Hip, happening, heavenly!
Sometimes ‘sculptural’ comes at the expense of feminine, but Georgia-born David Koma keeps it sensuously body-con. This signature silhouette has earned his work some big red-carpet moments and seen him appointed Creative Director of Mugler. His first collection with the Swarovski Collective kept it ‘Poise Perfect’ with a ‘Reign of Restraint’: cleverly regimented lines of crystals and tone-on-tone colors alongside Victorian ruffles and subtly industrial metal zippers. Inspired by martial arts and contemporary dance, “the idea was to achieve beautiful rich textures without being overpowering… That’s why we used tone-on-tone stones and different shades of threads to give a different angle to the texture and sparkle. We also subtly mixed crystal with Perspex and metal to give different shades. I love what Swarovski do—the collaboration feels very natural and comfortable and always gives amazing results.”
A ‘fashion situationist’, Alexander Lewis isn’t constrained by industry seasons—he designs for the experiences women actually have. It’s a networked aesthetic that’s grown out of culture-clashing formative years in Brazil, UK and the US. His SS16 catwalk, entitled ‘Into the Blue’, was characterized by finely crystallized patterns shimmering across simple shifts and razor-sharp tailoring. Inspired by the themes of glass, reflection, light, cloud and natural elements in French-Lebanese artist Flavie Audi’s work, he collaborated with her to create his first collection for London Fashion Week. “I wanted to bring as many different types of crystal as possible into the collection, and we used them in different ways. From crystal fabric motifs to using crystal cupchain as a detail outlining the style lines of the dress and flowing around the body, and placing fancy and hot fix stones on top of photo prints to add emphasis.”
Peter Pilotto and Christopher De Vos sent their models down the runway in ‘Swinging Style’, giving a fluttery-flirty twist to their trademark kaleidoscopic custom prints in a Mediterranean palette with mosaic-inspired detailing. Brightly colored crystals sparkled from asymmetric tiers of French lace and casually ruffled fabrics, with swirls and twirls of geometry adding fascinating texture and volume. “This season, we’ve inserted the crystal into graphics, closer to the skin, which is exciting. Swarovski always complements the palette; it always adds that little element of richness that we so appreciate.”
Cutouts resembling targets and oversized futurist silhouettes signaled the return of the Mod at Thomas Tait, the rising young design star who has come to define directional. His ‘Crystal Constellations’ collection took crystal embellishment to its limits, with constellations of embroidered crystals and studded sequences of giant globe beads on crimson mini skirts and rock-chick leggings and vests. Clear and colored stones also appeared on collars and belts, and were used as jewelry, too. “I wanted to build little things with the crystals and layer them. It was very much about playing around with the forms as building blocks, and having fun with it. It’s nice to work with things that are so expensive and precious, and to do it with a sense of fun and spontaneity.” This is how to step into the future with attitude.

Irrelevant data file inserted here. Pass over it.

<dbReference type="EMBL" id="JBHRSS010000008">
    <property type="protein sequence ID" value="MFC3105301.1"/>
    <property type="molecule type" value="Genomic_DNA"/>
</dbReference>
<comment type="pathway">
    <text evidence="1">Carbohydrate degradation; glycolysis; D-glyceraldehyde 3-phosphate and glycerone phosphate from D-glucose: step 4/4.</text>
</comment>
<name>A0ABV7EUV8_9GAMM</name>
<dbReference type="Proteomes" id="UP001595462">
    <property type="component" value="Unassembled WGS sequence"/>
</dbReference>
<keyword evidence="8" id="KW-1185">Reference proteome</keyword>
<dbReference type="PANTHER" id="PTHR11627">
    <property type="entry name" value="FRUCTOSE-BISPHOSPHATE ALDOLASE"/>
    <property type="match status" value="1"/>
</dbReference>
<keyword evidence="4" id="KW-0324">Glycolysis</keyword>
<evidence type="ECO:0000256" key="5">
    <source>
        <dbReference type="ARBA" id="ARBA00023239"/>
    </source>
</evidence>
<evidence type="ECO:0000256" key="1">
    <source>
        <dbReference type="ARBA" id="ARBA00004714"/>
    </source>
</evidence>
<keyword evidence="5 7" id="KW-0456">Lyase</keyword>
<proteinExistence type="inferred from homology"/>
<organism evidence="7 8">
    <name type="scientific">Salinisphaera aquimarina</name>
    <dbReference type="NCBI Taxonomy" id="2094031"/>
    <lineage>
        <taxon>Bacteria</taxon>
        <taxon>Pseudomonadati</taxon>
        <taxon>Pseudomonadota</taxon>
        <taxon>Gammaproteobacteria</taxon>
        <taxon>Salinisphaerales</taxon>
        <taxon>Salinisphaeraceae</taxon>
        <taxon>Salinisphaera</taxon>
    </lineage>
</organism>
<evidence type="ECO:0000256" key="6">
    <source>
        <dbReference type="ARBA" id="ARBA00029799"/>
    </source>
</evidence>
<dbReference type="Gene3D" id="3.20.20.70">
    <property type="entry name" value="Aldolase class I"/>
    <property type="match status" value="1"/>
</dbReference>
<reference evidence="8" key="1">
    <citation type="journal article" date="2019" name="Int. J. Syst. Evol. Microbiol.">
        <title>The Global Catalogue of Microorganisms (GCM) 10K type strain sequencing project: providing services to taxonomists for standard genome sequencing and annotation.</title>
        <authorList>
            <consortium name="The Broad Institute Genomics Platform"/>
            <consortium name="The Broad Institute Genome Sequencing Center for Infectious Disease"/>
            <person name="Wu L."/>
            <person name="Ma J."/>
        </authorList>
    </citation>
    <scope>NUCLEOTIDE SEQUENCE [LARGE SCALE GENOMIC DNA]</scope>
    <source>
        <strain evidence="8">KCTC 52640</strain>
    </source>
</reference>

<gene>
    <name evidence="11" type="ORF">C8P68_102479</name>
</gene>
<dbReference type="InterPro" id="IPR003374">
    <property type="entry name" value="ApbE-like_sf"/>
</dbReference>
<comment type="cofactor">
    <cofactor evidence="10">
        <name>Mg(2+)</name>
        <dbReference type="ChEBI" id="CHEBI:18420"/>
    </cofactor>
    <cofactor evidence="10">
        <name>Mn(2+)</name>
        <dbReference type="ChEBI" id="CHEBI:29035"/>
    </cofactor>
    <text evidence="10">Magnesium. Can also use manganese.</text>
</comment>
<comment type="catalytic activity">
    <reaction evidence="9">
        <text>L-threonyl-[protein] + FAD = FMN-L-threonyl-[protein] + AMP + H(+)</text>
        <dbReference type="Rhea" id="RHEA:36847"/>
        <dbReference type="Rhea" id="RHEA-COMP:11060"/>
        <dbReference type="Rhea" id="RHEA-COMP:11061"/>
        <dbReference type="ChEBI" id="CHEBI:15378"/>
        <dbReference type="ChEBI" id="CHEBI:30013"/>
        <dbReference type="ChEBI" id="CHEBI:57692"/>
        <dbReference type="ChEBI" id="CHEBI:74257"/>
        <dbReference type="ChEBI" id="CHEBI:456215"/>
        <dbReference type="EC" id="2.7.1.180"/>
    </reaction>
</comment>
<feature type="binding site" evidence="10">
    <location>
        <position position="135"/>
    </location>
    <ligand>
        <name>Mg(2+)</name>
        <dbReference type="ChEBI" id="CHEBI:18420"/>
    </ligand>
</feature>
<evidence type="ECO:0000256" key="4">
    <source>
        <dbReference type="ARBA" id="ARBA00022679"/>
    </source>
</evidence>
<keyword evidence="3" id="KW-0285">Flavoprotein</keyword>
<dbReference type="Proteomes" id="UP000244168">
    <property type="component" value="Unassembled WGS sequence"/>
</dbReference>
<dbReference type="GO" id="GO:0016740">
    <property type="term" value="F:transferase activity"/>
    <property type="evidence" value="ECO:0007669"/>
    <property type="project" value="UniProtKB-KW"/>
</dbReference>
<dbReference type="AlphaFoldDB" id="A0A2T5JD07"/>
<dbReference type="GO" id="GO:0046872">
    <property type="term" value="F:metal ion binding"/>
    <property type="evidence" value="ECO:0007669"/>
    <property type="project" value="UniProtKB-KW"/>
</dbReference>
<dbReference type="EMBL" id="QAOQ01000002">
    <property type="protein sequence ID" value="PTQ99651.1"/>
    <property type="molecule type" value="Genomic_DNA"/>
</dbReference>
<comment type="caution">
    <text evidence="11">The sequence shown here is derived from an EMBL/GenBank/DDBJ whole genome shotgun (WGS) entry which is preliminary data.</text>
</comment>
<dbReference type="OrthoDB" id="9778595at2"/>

Classical tailoring and extreme precision define the Haizhen Wang aesthetic. So, his first collection as part of the Swarovski Collective, ‘Modular Moment’, was bound to make bold use of crystals. The effect was striking: bright lines of clear crystal appliqué outlined loosely tailored silhouettes and gave surface interest to dresses, matched with triangular panels of Crystal Rocks transfer. Chunky crystal statement chokers and geometric motifs lent sparkling accents to the monochrome mood. “The inspiration for the way I used crystal was architectural: there are a lot of lines as well as blocks of crystal in the triangle shapes. I was trying to see how to make the color and drape of the fabrics work with the weight of the crystal.”
There’s a reason why New Zealand-born Emilia Wickstead is a red carpet favorite: her modern formalwear is self-assured enough to have a sense of occasion, but with a playful sense that keeps it fresh and contemporary. The ‘Crystal Eyes’ collection was so named due to the oversize crystal eyes motif, inspired by a t-shirt in George Cukor’s 1939 film, The Women; these appeared on the shoulders of tailored tops and the hems of full skirts, complete with spidery lashes and quizzical brows. Satin collars were embroidered with a bold crystal check, while buttermilk, pink and chintzy floral jacquards were additionally embellished with a layer of beaded crystal flowers, providing a perfectly demure contrast. “Floral can be old-fashioned sometimes, but I wanted to bring it to life with crystal; I loved the contrast of having the two florals together, which had a lot of impact.”